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Police bust $2-million copper-theft operation

The thieves worked in criminal gangs that used scouts and sophisticated techniques to zero in on their illicit prey, police say. Their target was the hot new commodity: copper.

In a sign of the metal's soaring value, police in Quebec busted an organized-crime operation yesterday that they say peddled more than $2-million in stolen copper.

Organized into cells, the thieves allegedly broke into private companies as well as Hydro-Québec installations. Up to nine operatives at a time allegedly scouted locations, neutralized phone lines, and cut through barbed-wire fences to reach the metal.

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"Copper has become a very sought-after material, and we have very eloquent proof of that today," Inspector Marcel Forget of the provincial police said in an interview. "This organization was very elaborate and very sophisticated. The cells were organized and ready to do anything to reach their goals."

Police believe they have put an end to the thefts, arresting 48 people and seizing vehicles, a home, weapons and drugs across Quebec and in Ontario. More than 300 officers took part in the operation, ending in 550 separate criminal charges.

Copper thefts have surged around the world as prices for the commodity reach record prices. Thieves have targeted everything from war-memorial plaques to church roofs and gravesites in the search for the valuable metal.

The three interconnected crime rings broken up yesterday also peddled drugs and stolen goods, but the main part of their operations focused on copper.

Police launched their investigation after complaints from Hydro-Québec, which suffered more than $2.5-million in copper thefts last year alone, a spokesman for the utility said.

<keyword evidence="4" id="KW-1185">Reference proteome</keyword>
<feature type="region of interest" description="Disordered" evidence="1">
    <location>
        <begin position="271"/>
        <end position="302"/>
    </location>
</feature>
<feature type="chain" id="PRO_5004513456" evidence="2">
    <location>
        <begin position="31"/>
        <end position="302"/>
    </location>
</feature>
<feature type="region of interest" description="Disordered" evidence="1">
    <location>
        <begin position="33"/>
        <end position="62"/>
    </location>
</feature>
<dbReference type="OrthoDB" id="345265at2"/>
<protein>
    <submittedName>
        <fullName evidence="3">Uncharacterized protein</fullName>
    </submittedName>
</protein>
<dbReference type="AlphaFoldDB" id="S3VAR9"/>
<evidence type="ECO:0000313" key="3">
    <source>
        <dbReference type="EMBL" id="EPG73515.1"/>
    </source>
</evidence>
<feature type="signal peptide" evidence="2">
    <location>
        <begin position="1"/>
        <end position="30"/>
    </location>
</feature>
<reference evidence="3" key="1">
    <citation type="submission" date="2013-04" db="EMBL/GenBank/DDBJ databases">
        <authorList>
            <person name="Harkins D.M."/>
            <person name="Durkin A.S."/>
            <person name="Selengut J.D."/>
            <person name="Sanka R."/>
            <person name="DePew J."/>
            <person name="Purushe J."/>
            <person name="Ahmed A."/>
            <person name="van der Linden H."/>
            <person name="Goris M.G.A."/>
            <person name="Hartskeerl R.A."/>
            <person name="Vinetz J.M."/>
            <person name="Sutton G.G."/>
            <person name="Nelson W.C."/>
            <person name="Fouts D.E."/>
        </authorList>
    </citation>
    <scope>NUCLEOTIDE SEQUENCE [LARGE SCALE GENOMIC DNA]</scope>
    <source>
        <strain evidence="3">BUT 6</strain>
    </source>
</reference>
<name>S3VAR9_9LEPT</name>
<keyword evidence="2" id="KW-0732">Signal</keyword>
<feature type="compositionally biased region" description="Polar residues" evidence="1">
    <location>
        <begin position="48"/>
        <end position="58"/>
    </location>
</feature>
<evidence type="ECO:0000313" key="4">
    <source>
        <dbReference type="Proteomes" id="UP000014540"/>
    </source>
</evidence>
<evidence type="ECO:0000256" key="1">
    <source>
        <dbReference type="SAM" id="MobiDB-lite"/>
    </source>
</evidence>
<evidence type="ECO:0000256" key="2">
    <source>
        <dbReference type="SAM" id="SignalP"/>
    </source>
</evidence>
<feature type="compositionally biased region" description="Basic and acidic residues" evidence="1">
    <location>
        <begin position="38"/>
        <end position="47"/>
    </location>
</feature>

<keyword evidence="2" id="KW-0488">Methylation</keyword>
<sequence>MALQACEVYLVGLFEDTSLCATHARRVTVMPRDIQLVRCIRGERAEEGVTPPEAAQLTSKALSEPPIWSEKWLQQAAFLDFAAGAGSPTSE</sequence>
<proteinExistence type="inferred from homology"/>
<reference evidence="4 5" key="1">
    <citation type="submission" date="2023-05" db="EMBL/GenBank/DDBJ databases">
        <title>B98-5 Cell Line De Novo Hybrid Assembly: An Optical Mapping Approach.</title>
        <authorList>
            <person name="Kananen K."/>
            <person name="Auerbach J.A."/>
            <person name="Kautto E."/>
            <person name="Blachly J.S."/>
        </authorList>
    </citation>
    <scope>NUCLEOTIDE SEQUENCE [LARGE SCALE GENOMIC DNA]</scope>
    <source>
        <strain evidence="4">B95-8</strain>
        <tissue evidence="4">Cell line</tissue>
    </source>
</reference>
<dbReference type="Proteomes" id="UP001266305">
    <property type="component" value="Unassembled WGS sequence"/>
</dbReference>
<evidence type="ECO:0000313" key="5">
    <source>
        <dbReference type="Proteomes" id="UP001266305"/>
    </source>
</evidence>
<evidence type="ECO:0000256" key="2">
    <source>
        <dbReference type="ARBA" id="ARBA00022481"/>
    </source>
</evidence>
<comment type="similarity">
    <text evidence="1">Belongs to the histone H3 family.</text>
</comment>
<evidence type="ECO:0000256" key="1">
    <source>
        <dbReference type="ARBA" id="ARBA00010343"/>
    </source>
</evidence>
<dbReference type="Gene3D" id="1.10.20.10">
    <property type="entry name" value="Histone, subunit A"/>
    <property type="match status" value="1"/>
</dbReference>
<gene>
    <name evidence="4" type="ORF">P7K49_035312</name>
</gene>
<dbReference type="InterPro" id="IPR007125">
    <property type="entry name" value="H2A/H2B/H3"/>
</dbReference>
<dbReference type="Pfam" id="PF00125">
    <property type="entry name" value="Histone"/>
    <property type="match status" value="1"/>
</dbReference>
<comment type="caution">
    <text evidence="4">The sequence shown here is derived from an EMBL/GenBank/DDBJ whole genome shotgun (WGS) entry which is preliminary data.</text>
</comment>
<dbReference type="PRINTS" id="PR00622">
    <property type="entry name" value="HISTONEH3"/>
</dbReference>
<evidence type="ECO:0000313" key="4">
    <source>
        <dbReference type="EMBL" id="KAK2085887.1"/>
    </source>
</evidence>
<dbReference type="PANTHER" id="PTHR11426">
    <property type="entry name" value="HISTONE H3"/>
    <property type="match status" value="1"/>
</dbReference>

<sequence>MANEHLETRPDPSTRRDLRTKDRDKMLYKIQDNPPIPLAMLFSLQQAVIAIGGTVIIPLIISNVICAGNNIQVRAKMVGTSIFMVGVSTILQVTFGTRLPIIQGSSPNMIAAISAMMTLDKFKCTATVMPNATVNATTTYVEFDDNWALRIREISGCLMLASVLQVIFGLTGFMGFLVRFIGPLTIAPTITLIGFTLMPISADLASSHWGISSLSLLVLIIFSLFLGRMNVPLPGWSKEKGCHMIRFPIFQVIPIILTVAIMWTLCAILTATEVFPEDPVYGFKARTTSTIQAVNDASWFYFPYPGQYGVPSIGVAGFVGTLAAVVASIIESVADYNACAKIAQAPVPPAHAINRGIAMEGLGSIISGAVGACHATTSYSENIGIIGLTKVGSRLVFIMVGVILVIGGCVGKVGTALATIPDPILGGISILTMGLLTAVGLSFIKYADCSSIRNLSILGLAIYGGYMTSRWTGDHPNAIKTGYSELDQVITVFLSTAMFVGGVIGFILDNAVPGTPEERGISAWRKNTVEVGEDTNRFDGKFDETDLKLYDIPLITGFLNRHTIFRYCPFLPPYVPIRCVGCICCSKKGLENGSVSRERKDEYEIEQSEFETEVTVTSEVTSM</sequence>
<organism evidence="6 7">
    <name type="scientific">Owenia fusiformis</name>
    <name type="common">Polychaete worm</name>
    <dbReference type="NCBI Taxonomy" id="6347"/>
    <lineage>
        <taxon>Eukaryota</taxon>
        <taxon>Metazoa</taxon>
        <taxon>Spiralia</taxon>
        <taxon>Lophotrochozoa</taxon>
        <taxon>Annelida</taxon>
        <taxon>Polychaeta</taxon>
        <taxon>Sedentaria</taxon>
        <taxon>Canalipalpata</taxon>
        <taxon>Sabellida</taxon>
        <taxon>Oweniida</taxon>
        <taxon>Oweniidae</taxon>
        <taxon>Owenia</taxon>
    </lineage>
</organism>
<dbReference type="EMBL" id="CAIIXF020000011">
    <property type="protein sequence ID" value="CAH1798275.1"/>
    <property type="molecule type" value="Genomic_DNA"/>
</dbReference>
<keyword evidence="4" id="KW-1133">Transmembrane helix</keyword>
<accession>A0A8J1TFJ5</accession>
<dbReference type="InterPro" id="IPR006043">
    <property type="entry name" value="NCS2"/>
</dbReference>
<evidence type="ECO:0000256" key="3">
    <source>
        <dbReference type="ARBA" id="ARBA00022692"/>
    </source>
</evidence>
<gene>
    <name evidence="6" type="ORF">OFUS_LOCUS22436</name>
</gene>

The suspects are said to have headed into remote wooded areas to target Hydro-Québec installations. After stealing the copper, they took it to covert smelters before transporting it to resellers in the Montreal area, police say.

A sale could fetch up to $100,000, police say.

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Suspects began appearing in court in Saint-Hyacinthe yesterday to face more charges, including theft, drug trafficking, breaking-and-entering and gang-related accusations. Police also seized 114 kilograms of marijuana and 1,500 marijuana plants, and say the drug ring had links to the Hells Angels.

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About the Author

Ingrid Peritz has been a Montreal-based correspondent for The Globe and Mail since 1998. Her reporting on the plight of Canadians suffering from the damaging effects of the drug thalidomide helped victims obtain federal compensation and earned The Globe and Mail a National Newspaper Award, Canadian Journalism Foundation award, and the Michener Award for public service. More

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